I am re-reading Rilke. This poem, ‘Onto a Vast Plain,’ always resonates with me, especially in Autumn. The leaves have changed their colors and the trees are ever shedding them. Letting go, knowing they once served a purpose. Letting go, knowing soon enough the light will be back and will bring the season’s colorful new wardrobe with it–emerald, olive, lime, and moss. Another season comes and goes. We, too, are like the trees: growing, budding, blooming, bearing fruit, being harvested, letting go, observing a fallow time. And starting all over again with the return of the light. May all your seasons be filled with peace, joy, and love.
‘Onto a Vast Plain’
You are not surprised at the force of the storm—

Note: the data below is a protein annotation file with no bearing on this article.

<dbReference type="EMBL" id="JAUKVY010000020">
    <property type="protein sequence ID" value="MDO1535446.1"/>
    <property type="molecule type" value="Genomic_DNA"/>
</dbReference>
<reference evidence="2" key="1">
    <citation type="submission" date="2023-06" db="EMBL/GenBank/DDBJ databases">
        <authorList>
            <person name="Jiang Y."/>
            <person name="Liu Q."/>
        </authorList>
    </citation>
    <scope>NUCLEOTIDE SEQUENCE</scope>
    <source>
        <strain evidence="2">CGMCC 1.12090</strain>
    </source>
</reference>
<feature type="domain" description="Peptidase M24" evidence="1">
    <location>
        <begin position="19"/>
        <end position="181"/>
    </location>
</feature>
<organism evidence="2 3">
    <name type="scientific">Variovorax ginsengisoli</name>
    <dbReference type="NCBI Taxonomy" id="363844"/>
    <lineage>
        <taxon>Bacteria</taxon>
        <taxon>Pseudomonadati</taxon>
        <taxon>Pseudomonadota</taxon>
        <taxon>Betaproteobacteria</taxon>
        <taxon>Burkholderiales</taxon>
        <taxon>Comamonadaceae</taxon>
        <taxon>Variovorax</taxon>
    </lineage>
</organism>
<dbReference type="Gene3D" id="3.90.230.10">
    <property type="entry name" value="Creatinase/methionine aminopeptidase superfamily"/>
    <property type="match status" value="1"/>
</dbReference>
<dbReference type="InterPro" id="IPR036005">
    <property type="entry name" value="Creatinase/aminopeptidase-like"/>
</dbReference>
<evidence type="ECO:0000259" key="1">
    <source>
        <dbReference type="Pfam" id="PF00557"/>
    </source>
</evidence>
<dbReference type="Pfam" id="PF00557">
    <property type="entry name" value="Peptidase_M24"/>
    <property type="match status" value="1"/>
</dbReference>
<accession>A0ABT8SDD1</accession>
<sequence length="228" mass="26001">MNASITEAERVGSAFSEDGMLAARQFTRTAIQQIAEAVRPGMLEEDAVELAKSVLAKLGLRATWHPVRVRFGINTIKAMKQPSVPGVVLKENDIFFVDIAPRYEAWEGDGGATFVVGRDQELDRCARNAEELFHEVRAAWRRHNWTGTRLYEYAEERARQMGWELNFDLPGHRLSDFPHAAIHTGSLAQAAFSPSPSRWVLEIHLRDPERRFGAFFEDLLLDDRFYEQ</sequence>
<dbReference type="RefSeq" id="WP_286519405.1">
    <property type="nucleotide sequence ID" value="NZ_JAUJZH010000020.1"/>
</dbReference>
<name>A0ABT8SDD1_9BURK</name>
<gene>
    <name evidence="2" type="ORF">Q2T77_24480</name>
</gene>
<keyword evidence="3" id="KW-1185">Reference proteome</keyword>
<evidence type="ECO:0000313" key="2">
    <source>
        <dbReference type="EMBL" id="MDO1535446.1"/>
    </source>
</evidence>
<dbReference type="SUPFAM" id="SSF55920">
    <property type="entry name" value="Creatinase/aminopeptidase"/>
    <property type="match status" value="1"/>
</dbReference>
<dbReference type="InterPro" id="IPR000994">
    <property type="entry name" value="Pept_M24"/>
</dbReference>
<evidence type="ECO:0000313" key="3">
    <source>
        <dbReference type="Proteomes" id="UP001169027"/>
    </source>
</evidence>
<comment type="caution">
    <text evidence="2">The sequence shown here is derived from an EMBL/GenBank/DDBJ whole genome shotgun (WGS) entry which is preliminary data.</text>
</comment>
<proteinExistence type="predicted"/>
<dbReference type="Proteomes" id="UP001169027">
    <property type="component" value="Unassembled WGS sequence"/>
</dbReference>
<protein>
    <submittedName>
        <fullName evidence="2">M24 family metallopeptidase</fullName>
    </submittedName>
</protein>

you have seen it growing.
The trees flee. Their flight
sets the boulevards streaming. And you know:
he whom they flee is the one
you move toward. All your senses
sing him, as you stand at the window.
The weeks stood still in summer.
The trees’ blood rose. Now you feel
it wants to sink back
into the source of everything. You thought
you could trust that power
when you plucked the fruit:
now it becomes a riddle again
and you again a stranger.
Summer was like your house: you know
where each thing stood.
Now you must go out into your heart
as onto a vast plain. Now
the immense loneliness begins.
The days go numb, the wind
sucks the world from your senses like withered leaves.
Through the empty branches the sky remains.
It is what you have.
Be earth now, and evensong.
Be the ground lying under that sky.
Be modest now, like a thing
ripened until it is real,
so that he who began it all
can feel you when he reaches for you.
~Rilke’s Book of Hours Translated by Joanna Macy + Anita Barrows
Hear Joanna Macy read ‘Onto a Vast Plain’ at On Being:
Photos taken Cary/Apex NC 2017 by me.